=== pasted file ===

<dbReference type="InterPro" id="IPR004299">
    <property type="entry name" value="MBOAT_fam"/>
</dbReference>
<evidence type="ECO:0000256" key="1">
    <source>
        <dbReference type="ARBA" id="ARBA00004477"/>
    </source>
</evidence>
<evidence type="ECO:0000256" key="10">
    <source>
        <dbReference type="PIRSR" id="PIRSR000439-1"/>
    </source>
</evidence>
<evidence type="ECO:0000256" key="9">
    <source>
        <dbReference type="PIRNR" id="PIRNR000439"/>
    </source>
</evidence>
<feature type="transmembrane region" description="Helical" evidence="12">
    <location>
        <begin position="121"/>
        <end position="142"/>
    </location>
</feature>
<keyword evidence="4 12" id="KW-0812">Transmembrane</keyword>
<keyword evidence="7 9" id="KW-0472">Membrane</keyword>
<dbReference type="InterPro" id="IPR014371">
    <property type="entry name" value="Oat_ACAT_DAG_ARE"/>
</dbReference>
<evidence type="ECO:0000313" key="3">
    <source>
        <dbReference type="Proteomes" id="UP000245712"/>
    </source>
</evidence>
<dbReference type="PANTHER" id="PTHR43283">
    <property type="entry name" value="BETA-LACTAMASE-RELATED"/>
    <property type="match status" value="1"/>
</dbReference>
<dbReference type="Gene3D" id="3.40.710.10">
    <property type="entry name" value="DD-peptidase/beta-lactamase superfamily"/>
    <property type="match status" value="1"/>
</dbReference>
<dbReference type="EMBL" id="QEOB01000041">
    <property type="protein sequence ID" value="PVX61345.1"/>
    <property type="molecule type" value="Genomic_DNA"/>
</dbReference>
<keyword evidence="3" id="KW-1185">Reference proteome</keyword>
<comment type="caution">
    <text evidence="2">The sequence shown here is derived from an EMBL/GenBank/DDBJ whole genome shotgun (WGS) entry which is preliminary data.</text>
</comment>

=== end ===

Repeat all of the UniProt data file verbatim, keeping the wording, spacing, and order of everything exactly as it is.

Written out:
<dbReference type="InterPro" id="IPR004299">
    <property type="entry name" value="MBOAT_fam"/>
</dbReference>
<evidence type="ECO:0000256" key="1">
    <source>
        <dbReference type="ARBA" id="ARBA00004477"/>
    </source>
</evidence>
<evidence type="ECO:0000256" key="10">
    <source>
        <dbReference type="PIRSR" id="PIRSR000439-1"/>
    </source>
</evidence>
<evidence type="ECO:0000256" key="9">
    <source>
        <dbReference type="PIRNR" id="PIRNR000439"/>
    </source>
</evidence>
<feature type="transmembrane region" description="Helical" evidence="12">
    <location>
        <begin position="121"/>
        <end position="142"/>
    </location>
</feature>
<keyword evidence="4 12" id="KW-0812">Transmembrane</keyword>
<keyword evidence="7 9" id="KW-0472">Membrane</keyword>
<dbReference type="InterPro" id="IPR014371">
    <property type="entry name" value="Oat_ACAT_DAG_ARE"/>
</dbReference>
<evidence type="ECO:0000313" key="3">
    <source>
        <dbReference type="Proteomes" id="UP000245712"/>
    </source>
</evidence>
<dbReference type="PANTHER" id="PTHR43283">
    <property type="entry name" value="BETA-LACTAMASE-RELATED"/>
    <property type="match status" value="1"/>
</dbReference>
<dbReference type="Gene3D" id="3.40.710.10">
    <property type="entry name" value="DD-peptidase/beta-lactamase superfamily"/>
    <property type="match status" value="1"/>
</dbReference>
<dbReference type="EMBL" id="QEOB01000041">
    <property type="protein sequence ID" value="PVX61345.1"/>
    <property type="molecule type" value="Genomic_DNA"/>
</dbReference>
<keyword evidence="3" id="KW-1185">Reference proteome</keyword>
<comment type="caution">
    <text evidence="2">The sequence shown here is derived from an EMBL/GenBank/DDBJ whole genome shotgun (WGS) entry which is preliminary data.</text>
</comment>